Mexican federal police in riot gear receive instructions at the border crossing between Guatemala and Mexico, in Ciudad Hidalgo, Mexico, Friday, Oct. 19, 2018. Members of a 3,000-strong migrant caravan have massed in this Guatemalan border town across the muddy Suchiate River from Mexico, as U.S. President Donald Trump threatens retaliation if they continue toward the United States. (AP Photo/Moises Castillo)

Over the weekend the first stories surfaced of a “caravan” forming in Honduras with the intent of moving through Mexico into the United States:

Thousands of migrants are about to arrive at Mexico’s doorstep. And US Secretary of State Mike Pompeo is meeting with officials in Mexico’s capital to discuss the situation.

The Honduran migrants, trekking in a caravan toward Mexico’s southern border, say they’re heading for the United States — fleeing violence and searching for economic opportunity.

Pompeo, meanwhile, is heading into meetings in Mexico City with a message for leaders there about the massive caravan of migrants: Stop them before they reach the US border.
The key questions: Will Mexico let the migrants in? And what will happen if they do?

This presented the administration with an in-your-face challenge. Attempts to cross the US border are increasing and the larding of the stream of illegals with “children” threatens to send us back to the bad old days of “catch and release” because of legal constraints on how we can process illegals with minor children. It is sort of a replay of the last “caravan” back in April when Mexico proved to be a lot less than helpful.

The administration reacted forcefully to this challenge. On Tuesday, President Trump threatened Guatemala, El Salvador, Honduras, and Mexico with a loss of US aid if they didn’t take steps to stop this caravan.

Two days ago, the Mexican government dispatched two planeloads of Federal police to the Honduran border, though, according to official statments, they were not there to stop the caravan.

Five hundred federal police officers in riot gear arrived on Wednesday in Tapachula, Chiapas on the border with Guatemala, where some 4,000 migrants are now marching northward.

The presence of federal forces on the southern border of the country is not to stop migrants from crossing the border, but to help immigration officials maintain order, Mexican Federal Police Commissioner Manelich Castilla Craviotto told Noticeros Televisia.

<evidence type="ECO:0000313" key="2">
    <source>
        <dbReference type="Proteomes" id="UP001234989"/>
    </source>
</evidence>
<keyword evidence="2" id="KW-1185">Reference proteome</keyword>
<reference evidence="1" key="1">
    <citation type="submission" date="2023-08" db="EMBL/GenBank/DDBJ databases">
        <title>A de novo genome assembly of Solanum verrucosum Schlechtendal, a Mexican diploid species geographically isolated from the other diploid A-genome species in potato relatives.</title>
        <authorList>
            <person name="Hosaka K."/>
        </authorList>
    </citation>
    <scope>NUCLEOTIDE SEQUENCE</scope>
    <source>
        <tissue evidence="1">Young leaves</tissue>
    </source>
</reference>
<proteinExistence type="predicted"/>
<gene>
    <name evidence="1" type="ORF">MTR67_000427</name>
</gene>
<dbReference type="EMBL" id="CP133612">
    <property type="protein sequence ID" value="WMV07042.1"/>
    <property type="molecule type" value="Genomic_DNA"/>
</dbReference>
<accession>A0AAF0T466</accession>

‘The INM reiterates its unrestricted commitment to respect the human rights of migrants,’ said Mexico’s National Institute of Migration, a government agency that controls and supervises immigration.

And yesterday, Trump threatened to use federal troops to prevent the caravan from entering the US.

The threat was sufficiently potent to get Secretary of State Mike Pompeo to make an ad hoc visit to Mexico City today.

The combination of threats and diplomacy seems to have worked…at least for now.

A caravan of migrants near Mexico’s southern border with Guatemala on Friday has turned back from its planned sojourn to the U.S. in the face of a heavy presence of Mexican and Guatemalan law enforcement officers, according to media reports.

The Associated Press reported that thousands of migrants stopped about two blocks from the Guatemala-Mexican border crossing before turning around, saying they would wait another hour or so.

The border post, reports the AP, is guarded by a heavy security force and tall metal gates. Dozens of Mexican federal police officers are on the border bridge, with hundreds more behind them. In Guatemala, government authorities closed its border gate and are standing guard with dozens of troops and two armored jeeps.

Mexico’s ambassador to Guatemala says his country has decided to enforce a policy of “metered entry” since thousands of migrants are clamoring to cross, says the AP.

But while most of the caravan has disbanded, some are persisting.

This could be a turning point.

The Mexican illegal immigration problem is much more manageable that that presented by Central Americans. A large number of Mexican illegals are not interested in being permanent US residents. They are here to earn money to improve their standard of living at home. The have become permanent illegals because the difficulty of crossing the border has increased. Much of the Mexican problem can be solved by a system of work visas. Central Americans, on the other hand, have different goals. You don’t spend several thousand dollars to work in the US temporarily. So there is a very valuable quid pro quo available here for Mexico.

What the administration has done here in engaging Mexico to be part of the solution, not just more of the problem, is significant if it can be sustained.

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